This sponsored post is produced by K2.
It’s amazing what you can learn when you take a moment to look beyond your own industry for inspiration. As someone at a Seattle-based company, it’s not too hard to look across town to our defending Super Bowl champions, the Seattle Seahawks, for that kind of perspective. Coach Pete Carroll’s brilliance in empowering players, from quarterback Russell Wilson on down, with a certain amount of freedom to play their own style of game on the field, changed the game. He did this while still keeping everyone focused on the collective goal of winning as a team.
I view Pete Carroll’s winning playbook as a perfect balance demonstrating how individual autonomy and collective organizational goals are not mutually exclusive. In fact, the best business plans are those that harmonize both concepts to foster individual creativity in the service of shared goals.
Just as Carroll recognized this and forged a new model for what the next generation sports coach should be, CIOs need to become next generation IT leaders in an era where business users are increasingly self-sufficient and entrepreneurial around the technologies they use.
The Application Economy
Today’s app economy is helping force this change by sparking individuality and self-reliance among business users, similar to the way the Bring Your Own Device (BYOD) revolution disrupted IT departments over the past decade. It wasn’t long after the iPhone came out that people started bringing them into work environments once dominated by BlackBerrys. IT managers who attempted to halt this movement found themselves on the losing side of an unstoppable trend. The ones who continued to thrive were those who saw the sea change and learned to think differently about how they incorporated hardware into their company. They saw BYOD as a trend that empowered their employees to do more, as opposed to a hindrance that stifled their control.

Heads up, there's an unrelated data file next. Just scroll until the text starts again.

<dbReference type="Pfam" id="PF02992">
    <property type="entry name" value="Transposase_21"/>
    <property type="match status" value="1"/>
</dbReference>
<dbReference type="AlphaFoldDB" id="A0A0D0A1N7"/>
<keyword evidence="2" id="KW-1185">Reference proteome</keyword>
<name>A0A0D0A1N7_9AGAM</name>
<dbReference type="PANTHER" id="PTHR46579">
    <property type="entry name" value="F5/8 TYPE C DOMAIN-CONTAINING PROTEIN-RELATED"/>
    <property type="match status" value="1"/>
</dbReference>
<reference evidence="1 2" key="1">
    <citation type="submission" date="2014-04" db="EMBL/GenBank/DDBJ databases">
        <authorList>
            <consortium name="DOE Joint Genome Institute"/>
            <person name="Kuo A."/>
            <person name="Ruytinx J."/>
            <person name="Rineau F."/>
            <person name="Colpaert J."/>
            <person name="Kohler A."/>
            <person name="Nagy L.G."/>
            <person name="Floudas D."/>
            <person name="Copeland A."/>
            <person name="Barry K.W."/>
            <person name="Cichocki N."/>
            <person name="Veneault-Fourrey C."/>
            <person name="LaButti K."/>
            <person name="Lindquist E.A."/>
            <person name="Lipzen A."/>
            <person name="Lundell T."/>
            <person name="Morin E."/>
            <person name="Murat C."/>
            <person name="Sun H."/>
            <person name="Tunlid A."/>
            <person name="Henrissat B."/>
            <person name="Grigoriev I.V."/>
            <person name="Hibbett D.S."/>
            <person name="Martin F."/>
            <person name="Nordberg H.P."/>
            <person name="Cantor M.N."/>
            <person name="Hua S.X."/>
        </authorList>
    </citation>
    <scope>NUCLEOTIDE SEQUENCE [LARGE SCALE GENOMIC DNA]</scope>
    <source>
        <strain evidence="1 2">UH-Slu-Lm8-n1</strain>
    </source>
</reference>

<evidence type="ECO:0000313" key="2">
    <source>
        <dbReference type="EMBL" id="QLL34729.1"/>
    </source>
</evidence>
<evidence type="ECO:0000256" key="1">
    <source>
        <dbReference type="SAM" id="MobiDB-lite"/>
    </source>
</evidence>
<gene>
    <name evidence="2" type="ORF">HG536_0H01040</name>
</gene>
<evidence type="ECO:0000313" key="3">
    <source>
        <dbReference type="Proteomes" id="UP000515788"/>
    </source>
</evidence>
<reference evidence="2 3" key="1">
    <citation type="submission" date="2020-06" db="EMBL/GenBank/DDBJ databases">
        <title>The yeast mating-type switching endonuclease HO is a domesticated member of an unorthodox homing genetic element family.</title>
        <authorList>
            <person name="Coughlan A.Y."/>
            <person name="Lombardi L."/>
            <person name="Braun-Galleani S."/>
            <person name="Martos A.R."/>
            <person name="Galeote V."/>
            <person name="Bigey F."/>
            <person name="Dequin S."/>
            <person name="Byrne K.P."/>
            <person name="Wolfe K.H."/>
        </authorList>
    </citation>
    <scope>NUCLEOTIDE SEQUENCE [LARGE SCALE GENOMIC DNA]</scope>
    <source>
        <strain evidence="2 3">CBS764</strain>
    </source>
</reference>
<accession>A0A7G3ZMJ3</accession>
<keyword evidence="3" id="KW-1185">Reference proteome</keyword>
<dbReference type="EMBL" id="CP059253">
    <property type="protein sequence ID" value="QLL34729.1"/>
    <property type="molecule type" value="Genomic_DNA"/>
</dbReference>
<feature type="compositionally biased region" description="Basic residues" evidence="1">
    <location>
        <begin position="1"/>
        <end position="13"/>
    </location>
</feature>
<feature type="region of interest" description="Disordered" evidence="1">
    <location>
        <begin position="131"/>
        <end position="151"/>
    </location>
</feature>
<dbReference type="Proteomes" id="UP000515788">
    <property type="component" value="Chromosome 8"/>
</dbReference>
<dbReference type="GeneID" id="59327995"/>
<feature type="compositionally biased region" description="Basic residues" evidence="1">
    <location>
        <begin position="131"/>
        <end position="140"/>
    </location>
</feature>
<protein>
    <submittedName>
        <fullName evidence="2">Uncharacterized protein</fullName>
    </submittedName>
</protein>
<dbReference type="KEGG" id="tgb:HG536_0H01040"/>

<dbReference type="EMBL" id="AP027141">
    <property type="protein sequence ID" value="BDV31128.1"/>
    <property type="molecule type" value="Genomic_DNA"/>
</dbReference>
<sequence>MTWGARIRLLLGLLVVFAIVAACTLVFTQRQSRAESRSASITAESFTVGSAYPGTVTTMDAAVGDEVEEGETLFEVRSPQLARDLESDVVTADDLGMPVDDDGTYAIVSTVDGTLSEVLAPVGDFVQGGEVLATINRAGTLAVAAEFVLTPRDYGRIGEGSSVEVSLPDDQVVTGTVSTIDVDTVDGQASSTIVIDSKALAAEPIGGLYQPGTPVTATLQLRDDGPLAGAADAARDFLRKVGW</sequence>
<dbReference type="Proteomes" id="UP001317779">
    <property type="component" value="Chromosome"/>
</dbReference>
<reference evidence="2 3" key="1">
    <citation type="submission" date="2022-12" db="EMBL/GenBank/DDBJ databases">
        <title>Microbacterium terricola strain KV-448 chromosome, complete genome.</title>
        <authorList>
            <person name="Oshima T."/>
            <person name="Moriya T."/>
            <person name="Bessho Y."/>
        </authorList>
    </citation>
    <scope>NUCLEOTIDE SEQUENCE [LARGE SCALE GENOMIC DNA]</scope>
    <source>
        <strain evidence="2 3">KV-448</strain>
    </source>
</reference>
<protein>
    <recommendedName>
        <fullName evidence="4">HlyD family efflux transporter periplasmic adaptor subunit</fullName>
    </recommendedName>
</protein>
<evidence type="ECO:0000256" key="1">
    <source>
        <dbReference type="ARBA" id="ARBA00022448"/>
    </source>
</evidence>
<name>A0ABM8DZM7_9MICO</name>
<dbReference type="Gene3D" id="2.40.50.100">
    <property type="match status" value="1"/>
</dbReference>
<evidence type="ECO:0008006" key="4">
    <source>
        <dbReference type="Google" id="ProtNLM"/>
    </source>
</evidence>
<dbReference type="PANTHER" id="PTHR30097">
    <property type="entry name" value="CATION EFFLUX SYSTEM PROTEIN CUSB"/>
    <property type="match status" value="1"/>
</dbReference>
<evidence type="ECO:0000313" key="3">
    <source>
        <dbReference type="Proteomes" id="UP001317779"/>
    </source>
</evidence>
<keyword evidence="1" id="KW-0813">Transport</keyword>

Now we’re seeing the same thing happen with what’s being called Bring Your Own Apps (BYOA), where people are building and deploying their own applications to solve the business problems in front of them. It sounds radical even compared to the BYOD revolution, but with new app-building platforms and tools constantly being created, the BYOA revolution is already underway. I’m hearing about it more and more from the CIOs I meet and it’s reflected in the quick adoption of our own business app tools.
Think about the way Google Docs and tools like Dropbox are used everyday; this is a perfect example of people bringing their own applications into the mix and finding ways to work in a more agile and productive way within their teams. We’re seeing this phenomenon happen within our own company, even as we’re creating these types of apps for other clients. As an example, we recently had an internal case at K2 that involved last-minute development of an app tool by colleagues to sidestep limitations with our internal collaboration software used for coordinating budgets, spreadsheets, presentations and related material.
Despite an eager team of business users and the availability of solid technologies to help them innovate, it’s still impossible to overstate the cultural and governance challenges that come into play. So much of this change management falls on the CIO’s shoulders and comes down to the philosophy of recognizing and facilitating trends instead of getting in the way. Even the most well-intentioned attempts at control and regulation can be misapplied in ways that stifle innovation and cut directly across the grain of innovation and openness.
I believe that we shouldn’t try to exert too much control over the BYOA phenomenon. We should harness it and let people bring their own apps (and devices) to solve problems immediately when they see them occur. That said, governance is required to establish accountability and make sure people stay aligned around the company’s vision and goals. It also means evolving from a prescriptive approach to one that centers more on empowerment in the same way that Coach Pete Carroll did within the Seahawks organization.
Our own internal example at K2 involved dozens of individual attempts by employees creating apps to solve the problem at hand. That meant multiple opinions and a lot of documentation that remained outside the company’s control. I found myself having to walk the talk – being the enlightened CIO that threw aside the top-down, technical guardian role in favor of the facilitator’s job of empowering users and letting things “get out of one’s control”.
It’s a journey from a prescriptive and top-down approach to one of empowerment. Those who succeed will ultimately realize a more efficient and practical organization where employees are not only happier, but also more invested to play their own game in service of the larger company mission. Keeping that in mind is the only way to make sure your entire organization is full of empowered, entrepreneurial people who are capable of solving business problems on their own.
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